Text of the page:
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At The Movies: Rule it Out: Georgia Rule **

Spoiler Alert: The last paragraph gives away a major plot point.

Garry Marshall is a good director for many reasons. He is particularly good with certain kinds of female characters, not so great with others. Although he seeks to take on darker material, that material somehow manages to turn schmaltzy. It’s as if in Garry Marshall’s world, there are no eternally lonely people, nor broken toys that will never be fixed – somewhere there is a silver lining to every dark cloud.

A few times in his career he’s taken a misstep by trying to direct a film that is beyond his scope. It isn’t even that it’s beyond it, but rather living in a different neighborhood from it. One such film was Frankie and Johnny, which starred a miscast Michelle Pfeiffer as a supposedly ugly waitress. Another film is Georgia Rule, his most recent and one of his worst.

Georgia Rule is the kind of movie that makes me feel stupid to be a woman. No, it wasn’t written nor directed by a woman (thank God?), but it hovers around that “woman movie” territory that makes us all look like we are only interested in ogling muscular men and crying while quilting. This genre of women’s movies boasts such winners as Riding in Cars with Boys, Something’s Gotta Give, How to Lose a Guy in Ten Days – you get the drill.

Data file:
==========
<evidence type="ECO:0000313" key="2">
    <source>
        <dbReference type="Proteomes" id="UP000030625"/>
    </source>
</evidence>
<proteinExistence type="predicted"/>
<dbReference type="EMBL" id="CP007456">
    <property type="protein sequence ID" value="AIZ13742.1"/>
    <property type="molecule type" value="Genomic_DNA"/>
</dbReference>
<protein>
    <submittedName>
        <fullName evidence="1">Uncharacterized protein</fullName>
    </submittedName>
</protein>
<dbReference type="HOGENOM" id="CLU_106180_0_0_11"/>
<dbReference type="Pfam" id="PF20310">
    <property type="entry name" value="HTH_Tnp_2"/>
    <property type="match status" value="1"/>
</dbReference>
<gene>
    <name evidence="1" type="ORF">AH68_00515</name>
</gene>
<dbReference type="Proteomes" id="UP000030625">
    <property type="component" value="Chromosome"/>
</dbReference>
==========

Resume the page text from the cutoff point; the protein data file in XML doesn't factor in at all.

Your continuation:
For the record, women do have brains along with tear ducts and mammary glands. Georgia Rule stars older women, which is a step in the right direction, or could be if they weren’t ridiculous unbelievable clichés. Jane Fonda plays Georgia, who is supposed to have set out the said “rules” in order to make life something she could understand.

The whole movie should have been about Georgia. Next we have Felicity Huffman chewing scenery right and left (good God, someone please tell the woman that she is not on stage and that for film you have to underplay) as an alcoholic, out-of-touch mom whose daughter Rachel (Lindsay Lohan) has become so impossible to control she’s being sent to live with Georgia.

But little by little, the dark family secret trickles out. And when it does, it throws the whole film off. We were already set up for it to be a typical Garry Marshall women’s movie – you know, no heavy lifting, funny characters, and then they throw this doozy at us. It is beyond the film’s capacity and certainly beyond Lohan’s capacity as an actress.

It’s a shame, too, because the part of Rachel is to die for with the right actress. Someone like Natalie Portman or Sarah Polley could have knocked this out of the park. Lohan is more suited to comedy than to drama. But drama, hard, dark drama, is what is needed to tell the real story here.

Even if you take away the gossip surrounding Ms. Lohan’s late-night partying antics that led to her very public warning, you’re still left with a girl whose private life has completely upstaged her acting talent. It is impossible to see Lindsay Lohan playing a part without thinking, “It’s Lindsay Lohan!”

It doesn’t help that they have her always “done.” Her hair, makeup, clothing – always fashionable and way too confident for a character that is supposed to be so damaged.

It’s easy to see why these women wanted to do this movie – it’s three juicy parts to sink their teeth into. Felicity Huffman had a great opportunity that seemed to somehow miss. Jane Fonda is capable of so much more.

At a time when there are less and less great parts for older American actresses, it’s a shame that this film, with these women, wasn’t better handled. Even though Garry Marshall softened prostitution with Pretty Woman, there is really no way to soften child molestation and find a happy ending. It may be weepy, but the tears feel cheaply earned.

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